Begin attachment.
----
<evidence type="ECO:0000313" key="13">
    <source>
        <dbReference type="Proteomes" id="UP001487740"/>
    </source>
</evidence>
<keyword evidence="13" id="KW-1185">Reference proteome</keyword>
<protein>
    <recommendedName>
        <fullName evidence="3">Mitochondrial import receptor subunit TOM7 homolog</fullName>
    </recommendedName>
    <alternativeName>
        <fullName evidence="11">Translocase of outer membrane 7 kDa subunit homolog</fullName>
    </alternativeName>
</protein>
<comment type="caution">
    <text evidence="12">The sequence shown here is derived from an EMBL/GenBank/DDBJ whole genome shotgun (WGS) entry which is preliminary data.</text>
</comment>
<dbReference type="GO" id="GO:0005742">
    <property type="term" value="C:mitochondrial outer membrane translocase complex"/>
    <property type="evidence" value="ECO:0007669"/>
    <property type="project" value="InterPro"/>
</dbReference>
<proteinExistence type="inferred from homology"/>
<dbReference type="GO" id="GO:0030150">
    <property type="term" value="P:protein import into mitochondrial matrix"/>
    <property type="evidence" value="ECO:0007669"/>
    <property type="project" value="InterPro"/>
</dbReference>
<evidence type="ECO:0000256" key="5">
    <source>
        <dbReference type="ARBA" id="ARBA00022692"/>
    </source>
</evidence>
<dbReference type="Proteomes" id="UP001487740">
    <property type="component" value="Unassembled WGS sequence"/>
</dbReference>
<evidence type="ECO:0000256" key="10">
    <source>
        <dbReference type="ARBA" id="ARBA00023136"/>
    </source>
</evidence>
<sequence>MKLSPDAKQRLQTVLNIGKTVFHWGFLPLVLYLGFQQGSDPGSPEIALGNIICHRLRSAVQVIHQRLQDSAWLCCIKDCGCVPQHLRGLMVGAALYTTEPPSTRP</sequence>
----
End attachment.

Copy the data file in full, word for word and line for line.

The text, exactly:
<evidence type="ECO:0000313" key="13">
    <source>
        <dbReference type="Proteomes" id="UP001487740"/>
    </source>
</evidence>
<keyword evidence="13" id="KW-1185">Reference proteome</keyword>
<protein>
    <recommendedName>
        <fullName evidence="3">Mitochondrial import receptor subunit TOM7 homolog</fullName>
    </recommendedName>
    <alternativeName>
        <fullName evidence="11">Translocase of outer membrane 7 kDa subunit homolog</fullName>
    </alternativeName>
</protein>
<comment type="caution">
    <text evidence="12">The sequence shown here is derived from an EMBL/GenBank/DDBJ whole genome shotgun (WGS) entry which is preliminary data.</text>
</comment>
<dbReference type="GO" id="GO:0005742">
    <property type="term" value="C:mitochondrial outer membrane translocase complex"/>
    <property type="evidence" value="ECO:0007669"/>
    <property type="project" value="InterPro"/>
</dbReference>
<proteinExistence type="inferred from homology"/>
<dbReference type="GO" id="GO:0030150">
    <property type="term" value="P:protein import into mitochondrial matrix"/>
    <property type="evidence" value="ECO:0007669"/>
    <property type="project" value="InterPro"/>
</dbReference>
<evidence type="ECO:0000256" key="5">
    <source>
        <dbReference type="ARBA" id="ARBA00022692"/>
    </source>
</evidence>
<dbReference type="Proteomes" id="UP001487740">
    <property type="component" value="Unassembled WGS sequence"/>
</dbReference>
<evidence type="ECO:0000256" key="10">
    <source>
        <dbReference type="ARBA" id="ARBA00023136"/>
    </source>
</evidence>
<sequence>MKLSPDAKQRLQTVLNIGKTVFHWGFLPLVLYLGFQQGSDPGSPEIALGNIICHRLRSAVQVIHQRLQDSAWLCCIKDCGCVPQHLRGLMVGAALYTTEPPSTRP</sequence>